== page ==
Frankenweenie: A Tim Burton Film

by |October 3, 2012

When I was a kid would often be in the video store on some Friday night and frequently walked up and down the aisles looking for something to rent. This always seemed like a much more serious matter than it was, but the selection, whatever it may be, could make or break the night. So, this one night, as my mom was tapping her wristwatch at the end of the row, I quickly scanned around me and grabbed the first thing that stood out. This was a VHS cover of a black and white terrier with bolts coming out of his neck. The film also sported a silly, snicker-worthy title, “Frankenweenie”. This still immature eleven-year-old boy was sold.


original frankenweenie poster



Mom made us some popcorn and we sat down to watch this movie neither of us had ever heard anything about. We didn’t even know that it was a short film. We had no expectations. Did it end up being any good? Yes. The original “Frankenweenie” is immensely charming, witty, funny, sadly poignant, sweet, and, most of all, unique. It is an obvious precursor to the original talent of Tim Burton that is so recognizable now, but back then, his story sensibilities and visual style were considered strange and untested.


frankenweenie screencap



Many people don’t realize that Tim Burton actually graduated from CalArts in the late seventies with a focus in classical animation. Walt Disney Studios had a lot of participation in CalArts, and that is where Burton caught the eye of the lauded animation studio. He was quickly hired and ended up working on now classic films like “Tron” and the “Black Cauldron” (a beautiful and understated Disney animated film). He was peers with many young talents there at Disney Animation like John Lasseter and Brad Bird, yet Burton carried his own amongst these many creative geniuses. Eventually, Burton moved on to live action, and "Frankenweenie" was his effort.




The short film was not as he envisioned it. Burton wanted “Frankenweenie” to be an animated film, but Disney didn’t think it was worth that investment, and so it was decided to be a live action short that would then play in front of a re-release of “Pinocchio”. When Disney finally saw the short film completed, they decided it was not suitable for release, deeming it too frightening and strange to put in front of mass audiences and was placed on the shelf. Just to jump in with some animation fan opinion, I’d like to say that “Pinocchio” is one of the greatest animated films of all time, arguably THE best, but I have a hard time to seeing how anything in "Frankenweenie" is scarier than the demon-eyed Monstro the Whale seen in the climactic scene of “Pinocchio”, but that may just be my childhood terror of said whale influencing my opinion. In that sad era of Disney’s deteriorating animation unit, colossal talent was let go, and this included Burton.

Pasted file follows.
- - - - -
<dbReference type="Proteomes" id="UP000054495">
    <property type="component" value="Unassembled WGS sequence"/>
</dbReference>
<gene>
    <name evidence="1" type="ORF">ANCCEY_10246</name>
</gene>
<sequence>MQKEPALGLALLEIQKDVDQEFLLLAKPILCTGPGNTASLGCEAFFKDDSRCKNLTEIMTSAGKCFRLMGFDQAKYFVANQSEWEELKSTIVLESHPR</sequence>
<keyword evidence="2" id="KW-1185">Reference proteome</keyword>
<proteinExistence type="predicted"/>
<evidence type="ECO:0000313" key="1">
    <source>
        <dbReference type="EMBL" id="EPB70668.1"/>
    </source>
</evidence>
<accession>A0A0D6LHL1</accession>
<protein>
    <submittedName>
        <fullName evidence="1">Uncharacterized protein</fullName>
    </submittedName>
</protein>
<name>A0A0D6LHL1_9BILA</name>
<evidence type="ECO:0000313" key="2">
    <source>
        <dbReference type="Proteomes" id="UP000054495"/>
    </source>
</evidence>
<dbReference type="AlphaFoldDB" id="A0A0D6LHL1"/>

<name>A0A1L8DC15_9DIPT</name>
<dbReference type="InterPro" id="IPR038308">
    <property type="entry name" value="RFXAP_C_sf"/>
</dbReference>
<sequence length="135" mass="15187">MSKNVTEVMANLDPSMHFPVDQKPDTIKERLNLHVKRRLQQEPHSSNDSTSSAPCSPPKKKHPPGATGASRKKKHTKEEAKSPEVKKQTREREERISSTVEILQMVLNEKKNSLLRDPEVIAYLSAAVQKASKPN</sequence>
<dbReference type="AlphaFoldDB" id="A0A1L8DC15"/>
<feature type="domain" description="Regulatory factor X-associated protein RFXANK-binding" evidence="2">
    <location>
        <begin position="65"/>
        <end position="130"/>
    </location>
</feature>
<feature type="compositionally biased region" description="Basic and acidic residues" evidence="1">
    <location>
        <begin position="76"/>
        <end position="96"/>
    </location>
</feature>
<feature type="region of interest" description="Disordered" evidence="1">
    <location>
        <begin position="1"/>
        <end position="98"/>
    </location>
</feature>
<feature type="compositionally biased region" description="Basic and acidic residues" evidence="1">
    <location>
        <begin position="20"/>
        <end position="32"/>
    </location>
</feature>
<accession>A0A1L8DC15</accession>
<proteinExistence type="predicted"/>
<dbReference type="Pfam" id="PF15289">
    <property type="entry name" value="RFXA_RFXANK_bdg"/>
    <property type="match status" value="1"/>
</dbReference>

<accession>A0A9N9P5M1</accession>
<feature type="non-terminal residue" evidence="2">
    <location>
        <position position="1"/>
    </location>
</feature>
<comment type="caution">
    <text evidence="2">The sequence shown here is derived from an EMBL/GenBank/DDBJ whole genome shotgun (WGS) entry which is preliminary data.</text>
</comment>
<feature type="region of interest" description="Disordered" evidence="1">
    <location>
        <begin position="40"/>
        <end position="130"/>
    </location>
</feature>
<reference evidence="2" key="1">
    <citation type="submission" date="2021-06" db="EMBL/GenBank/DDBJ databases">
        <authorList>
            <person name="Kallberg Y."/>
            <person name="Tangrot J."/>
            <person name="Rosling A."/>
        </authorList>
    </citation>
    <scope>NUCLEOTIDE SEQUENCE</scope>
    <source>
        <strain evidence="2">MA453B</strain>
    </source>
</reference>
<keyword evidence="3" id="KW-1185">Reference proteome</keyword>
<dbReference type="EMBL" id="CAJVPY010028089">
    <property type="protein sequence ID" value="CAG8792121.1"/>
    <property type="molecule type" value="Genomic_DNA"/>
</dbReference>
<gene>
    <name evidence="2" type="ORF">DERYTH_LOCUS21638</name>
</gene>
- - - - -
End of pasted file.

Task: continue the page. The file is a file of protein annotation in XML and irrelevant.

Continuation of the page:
Of course, we know the end of this story. Burton found success fairly quickly after being ousted from Disney, and wound up making many classic including “Batman”, “Beetlejuice”, and “Edward Scissorhands”.


tim burton and frankenweenie



In 1993, Disney and Tim Burton made up and out came the stop-motion animation film “The Nightmare Before Christmas”. This started a long collaboration with animator and director Henry Selick. They would make many wonderful films together including “Nightmare”, “James and the Giant Peach”, and now, the full-length “Frankenweenie”.


new frankenweenie poster


With “Frankenweenie” releasing in theaters this week, it just goes to show that no good idea is ever truly lost. Even though the original short was produced, it wasn’t Burton’s full vision. Now, he can say that what was started is now finished with this new full-length picture. I’m eagerly awaiting this film. I plan on inviting my mom along, so we can once again enjoy the strange and sweet story of the dog that defied the grave. Who knows, maybe someday there will be a rushed little kid just like me wandering through the Redbox selections, his mother waiting in the car behind him, until suddenly this intriguing black and white animated dog pops up. I hope it will create a sweet moment for him forever, like it did for me.


 Watch the trailer for the new "Frankenweenie" full-length movie and let us know if you plan on seeing this film this weekend

Chris Harder

Chris Harder is copywriting manager at